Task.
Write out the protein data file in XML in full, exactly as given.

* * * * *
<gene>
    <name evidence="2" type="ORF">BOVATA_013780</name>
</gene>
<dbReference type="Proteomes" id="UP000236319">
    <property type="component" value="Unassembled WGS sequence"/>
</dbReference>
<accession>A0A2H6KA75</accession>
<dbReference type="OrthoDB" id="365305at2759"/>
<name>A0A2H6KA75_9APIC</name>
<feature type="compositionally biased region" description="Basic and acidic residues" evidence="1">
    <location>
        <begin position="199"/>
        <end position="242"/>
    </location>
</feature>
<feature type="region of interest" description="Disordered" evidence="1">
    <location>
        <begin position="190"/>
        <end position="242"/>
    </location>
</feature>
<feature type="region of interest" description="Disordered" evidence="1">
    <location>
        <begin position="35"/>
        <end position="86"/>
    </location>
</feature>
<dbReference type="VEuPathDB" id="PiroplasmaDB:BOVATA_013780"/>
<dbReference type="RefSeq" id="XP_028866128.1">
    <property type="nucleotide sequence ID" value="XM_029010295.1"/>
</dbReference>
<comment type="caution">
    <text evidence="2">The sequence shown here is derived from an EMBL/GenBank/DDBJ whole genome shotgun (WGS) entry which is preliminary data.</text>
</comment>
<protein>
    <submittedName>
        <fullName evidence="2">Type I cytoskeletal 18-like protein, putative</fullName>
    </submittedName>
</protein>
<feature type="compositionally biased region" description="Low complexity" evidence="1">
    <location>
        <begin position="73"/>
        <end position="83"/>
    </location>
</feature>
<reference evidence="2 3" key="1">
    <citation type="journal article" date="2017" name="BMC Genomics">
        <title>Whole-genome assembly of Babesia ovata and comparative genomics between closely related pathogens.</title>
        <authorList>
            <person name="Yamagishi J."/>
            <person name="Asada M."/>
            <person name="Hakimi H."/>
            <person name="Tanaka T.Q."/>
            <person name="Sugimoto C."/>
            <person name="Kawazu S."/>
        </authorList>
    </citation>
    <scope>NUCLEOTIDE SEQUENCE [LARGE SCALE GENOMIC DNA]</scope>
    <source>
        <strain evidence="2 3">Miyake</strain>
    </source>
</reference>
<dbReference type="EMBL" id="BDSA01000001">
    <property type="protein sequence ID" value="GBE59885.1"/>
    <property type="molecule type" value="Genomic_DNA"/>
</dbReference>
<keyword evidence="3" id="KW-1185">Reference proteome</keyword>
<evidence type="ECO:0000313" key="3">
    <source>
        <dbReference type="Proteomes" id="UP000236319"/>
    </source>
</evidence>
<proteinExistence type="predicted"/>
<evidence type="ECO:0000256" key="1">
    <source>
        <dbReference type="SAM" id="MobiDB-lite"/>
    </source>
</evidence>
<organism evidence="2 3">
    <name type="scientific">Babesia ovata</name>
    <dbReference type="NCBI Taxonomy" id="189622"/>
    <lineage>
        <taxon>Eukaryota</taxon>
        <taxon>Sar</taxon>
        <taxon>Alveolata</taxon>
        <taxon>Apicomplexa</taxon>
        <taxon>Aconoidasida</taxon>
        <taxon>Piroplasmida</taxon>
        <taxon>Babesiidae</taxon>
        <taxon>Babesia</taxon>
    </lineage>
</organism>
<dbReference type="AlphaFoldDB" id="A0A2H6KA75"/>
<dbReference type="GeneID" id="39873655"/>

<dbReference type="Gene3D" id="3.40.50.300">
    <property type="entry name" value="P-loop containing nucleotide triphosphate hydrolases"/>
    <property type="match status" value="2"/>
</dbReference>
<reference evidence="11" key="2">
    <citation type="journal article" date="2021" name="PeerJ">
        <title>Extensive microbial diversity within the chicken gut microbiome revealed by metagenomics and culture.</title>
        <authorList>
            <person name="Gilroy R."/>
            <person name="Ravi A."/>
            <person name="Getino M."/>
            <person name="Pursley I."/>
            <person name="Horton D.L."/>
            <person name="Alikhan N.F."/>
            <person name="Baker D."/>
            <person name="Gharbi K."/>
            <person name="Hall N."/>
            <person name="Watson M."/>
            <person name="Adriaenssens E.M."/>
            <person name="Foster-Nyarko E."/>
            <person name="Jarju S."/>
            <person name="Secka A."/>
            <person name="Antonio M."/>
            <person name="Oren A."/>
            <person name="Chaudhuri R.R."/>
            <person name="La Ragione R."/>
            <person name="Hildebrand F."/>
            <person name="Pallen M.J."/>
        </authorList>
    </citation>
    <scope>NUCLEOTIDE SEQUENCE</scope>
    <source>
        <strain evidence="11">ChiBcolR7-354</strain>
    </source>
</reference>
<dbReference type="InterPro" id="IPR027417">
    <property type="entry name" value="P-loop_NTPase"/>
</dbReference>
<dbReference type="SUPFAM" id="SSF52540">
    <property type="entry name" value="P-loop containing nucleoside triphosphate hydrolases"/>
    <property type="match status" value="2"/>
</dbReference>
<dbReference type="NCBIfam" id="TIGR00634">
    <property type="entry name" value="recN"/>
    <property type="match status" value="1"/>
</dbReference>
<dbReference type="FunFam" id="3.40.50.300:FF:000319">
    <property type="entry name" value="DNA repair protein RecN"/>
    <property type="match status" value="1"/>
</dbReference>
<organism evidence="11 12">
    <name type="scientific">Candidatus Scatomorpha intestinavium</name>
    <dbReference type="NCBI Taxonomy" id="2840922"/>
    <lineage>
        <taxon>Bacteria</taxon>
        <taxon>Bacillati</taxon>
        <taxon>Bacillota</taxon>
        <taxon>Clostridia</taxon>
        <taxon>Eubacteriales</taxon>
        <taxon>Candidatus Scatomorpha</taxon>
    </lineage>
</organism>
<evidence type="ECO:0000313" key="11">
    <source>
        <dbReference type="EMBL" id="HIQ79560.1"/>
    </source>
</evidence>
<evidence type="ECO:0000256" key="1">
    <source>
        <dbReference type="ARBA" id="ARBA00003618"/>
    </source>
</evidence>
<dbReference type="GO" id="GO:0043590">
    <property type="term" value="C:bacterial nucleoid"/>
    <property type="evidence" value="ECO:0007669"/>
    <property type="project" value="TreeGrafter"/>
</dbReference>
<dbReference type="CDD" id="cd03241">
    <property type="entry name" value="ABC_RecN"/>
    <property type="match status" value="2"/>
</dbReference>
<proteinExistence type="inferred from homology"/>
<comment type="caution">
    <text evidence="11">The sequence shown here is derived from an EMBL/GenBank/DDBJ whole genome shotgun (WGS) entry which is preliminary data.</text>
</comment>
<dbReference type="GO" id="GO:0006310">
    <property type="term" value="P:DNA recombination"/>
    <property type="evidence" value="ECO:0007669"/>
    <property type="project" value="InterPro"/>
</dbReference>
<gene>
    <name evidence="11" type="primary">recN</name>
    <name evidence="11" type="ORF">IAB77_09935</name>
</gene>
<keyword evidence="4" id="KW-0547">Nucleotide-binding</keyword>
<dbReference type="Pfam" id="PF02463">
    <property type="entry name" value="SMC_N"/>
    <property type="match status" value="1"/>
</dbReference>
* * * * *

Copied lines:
<gene>
    <name evidence="2" type="ORF">BOVATA_013780</name>
</gene>
<dbReference type="Proteomes" id="UP000236319">
    <property type="component" value="Unassembled WGS sequence"/>
</dbReference>
<accession>A0A2H6KA75</accession>
<dbReference type="OrthoDB" id="365305at2759"/>
<name>A0A2H6KA75_9APIC</name>
<feature type="compositionally biased region" description="Basic and acidic residues" evidence="1">
    <location>
        <begin position="199"/>
        <end position="242"/>
    </location>
</feature>
<feature type="region of interest" description="Disordered" evidence="1">
    <location>
        <begin position="190"/>
        <end position="242"/>
    </location>
</feature>
<feature type="region of interest" description="Disordered" evidence="1">
    <location>
        <begin position="35"/>
        <end position="86"/>
    </location>
</feature>
<dbReference type="VEuPathDB" id="PiroplasmaDB:BOVATA_013780"/>
<dbReference type="RefSeq" id="XP_028866128.1">
    <property type="nucleotide sequence ID" value="XM_029010295.1"/>
</dbReference>
<comment type="caution">
    <text evidence="2">The sequence shown here is derived from an EMBL/GenBank/DDBJ whole genome shotgun (WGS) entry which is preliminary data.</text>
</comment>
<protein>
    <submittedName>
        <fullName evidence="2">Type I cytoskeletal 18-like protein, putative</fullName>
    </submittedName>
</protein>
<feature type="compositionally biased region" description="Low complexity" evidence="1">
    <location>
        <begin position="73"/>
        <end position="83"/>
    </location>
</feature>
<reference evidence="2 3" key="1">
    <citation type="journal article" date="2017" name="BMC Genomics">
        <title>Whole-genome assembly of Babesia ovata and comparative genomics between closely related pathogens.</title>
        <authorList>
            <person name="Yamagishi J."/>
            <person name="Asada M."/>
            <person name="Hakimi H."/>
            <person name="Tanaka T.Q."/>
            <person name="Sugimoto C."/>
            <person name="Kawazu S."/>
        </authorList>
    </citation>
    <scope>NUCLEOTIDE SEQUENCE [LARGE SCALE GENOMIC DNA]</scope>
    <source>
        <strain evidence="2 3">Miyake</strain>
    </source>
</reference>
<dbReference type="EMBL" id="BDSA01000001">
    <property type="protein sequence ID" value="GBE59885.1"/>
    <property type="molecule type" value="Genomic_DNA"/>
</dbReference>
<keyword evidence="3" id="KW-1185">Reference proteome</keyword>
<evidence type="ECO:0000313" key="3">
    <source>
        <dbReference type="Proteomes" id="UP000236319"/>
    </source>
</evidence>
<proteinExistence type="predicted"/>
<evidence type="ECO:0000256" key="1">
    <source>
        <dbReference type="SAM" id="MobiDB-lite"/>
    </source>
</evidence>
<organism evidence="2 3">
    <name type="scientific">Babesia ovata</name>
    <dbReference type="NCBI Taxonomy" id="189622"/>
    <lineage>
        <taxon>Eukaryota</taxon>
        <taxon>Sar</taxon>
        <taxon>Alveolata</taxon>
        <taxon>Apicomplexa</taxon>
        <taxon>Aconoidasida</taxon>
        <taxon>Piroplasmida</taxon>
        <taxon>Babesiidae</taxon>
        <taxon>Babesia</taxon>
    </lineage>
</organism>
<dbReference type="AlphaFoldDB" id="A0A2H6KA75"/>
<dbReference type="GeneID" id="39873655"/>

<dbReference type="Gene3D" id="3.40.50.300">
    <property type="entry name" value="P-loop containing nucleotide triphosphate hydrolases"/>
    <property type="match status" value="2"/>
</dbReference>
<reference evidence="11" key="2">
    <citation type="journal article" date="2021" name="PeerJ">
        <title>Extensive microbial diversity within the chicken gut microbiome revealed by metagenomics and culture.</title>
        <authorList>
            <person name="Gilroy R."/>
            <person name="Ravi A."/>
            <person name="Getino M."/>
            <person name="Pursley I."/>
            <person name="Horton D.L."/>
            <person name="Alikhan N.F."/>
            <person name="Baker D."/>
            <person name="Gharbi K."/>
            <person name="Hall N."/>
            <person name="Watson M."/>
            <person name="Adriaenssens E.M."/>
            <person name="Foster-Nyarko E."/>
            <person name="Jarju S."/>
            <person name="Secka A."/>
            <person name="Antonio M."/>
            <person name="Oren A."/>
            <person name="Chaudhuri R.R."/>
            <person name="La Ragione R."/>
            <person name="Hildebrand F."/>
            <person name="Pallen M.J."/>
        </authorList>
    </citation>
    <scope>NUCLEOTIDE SEQUENCE</scope>
    <source>
        <strain evidence="11">ChiBcolR7-354</strain>
    </source>
</reference>
<dbReference type="InterPro" id="IPR027417">
    <property type="entry name" value="P-loop_NTPase"/>
</dbReference>
<dbReference type="SUPFAM" id="SSF52540">
    <property type="entry name" value="P-loop containing nucleoside triphosphate hydrolases"/>
    <property type="match status" value="2"/>
</dbReference>
<dbReference type="NCBIfam" id="TIGR00634">
    <property type="entry name" value="recN"/>
    <property type="match status" value="1"/>
</dbReference>
<dbReference type="FunFam" id="3.40.50.300:FF:000319">
    <property type="entry name" value="DNA repair protein RecN"/>
    <property type="match status" value="1"/>
</dbReference>
<organism evidence="11 12">
    <name type="scientific">Candidatus Scatomorpha intestinavium</name>
    <dbReference type="NCBI Taxonomy" id="2840922"/>
    <lineage>
        <taxon>Bacteria</taxon>
        <taxon>Bacillati</taxon>
        <taxon>Bacillota</taxon>
        <taxon>Clostridia</taxon>
        <taxon>Eubacteriales</taxon>
        <taxon>Candidatus Scatomorpha</taxon>
    </lineage>
</organism>
<evidence type="ECO:0000313" key="11">
    <source>
        <dbReference type="EMBL" id="HIQ79560.1"/>
    </source>
</evidence>
<evidence type="ECO:0000256" key="1">
    <source>
        <dbReference type="ARBA" id="ARBA00003618"/>
    </source>
</evidence>
<dbReference type="GO" id="GO:0043590">
    <property type="term" value="C:bacterial nucleoid"/>
    <property type="evidence" value="ECO:0007669"/>
    <property type="project" value="TreeGrafter"/>
</dbReference>
<dbReference type="CDD" id="cd03241">
    <property type="entry name" value="ABC_RecN"/>
    <property type="match status" value="2"/>
</dbReference>
<proteinExistence type="inferred from homology"/>
<comment type="caution">
    <text evidence="11">The sequence shown here is derived from an EMBL/GenBank/DDBJ whole genome shotgun (WGS) entry which is preliminary data.</text>
</comment>
<dbReference type="GO" id="GO:0006310">
    <property type="term" value="P:DNA recombination"/>
    <property type="evidence" value="ECO:0007669"/>
    <property type="project" value="InterPro"/>
</dbReference>
<gene>
    <name evidence="11" type="primary">recN</name>
    <name evidence="11" type="ORF">IAB77_09935</name>
</gene>
<keyword evidence="4" id="KW-0547">Nucleotide-binding</keyword>
<dbReference type="Pfam" id="PF02463">
    <property type="entry name" value="SMC_N"/>
    <property type="match status" value="1"/>
</dbReference>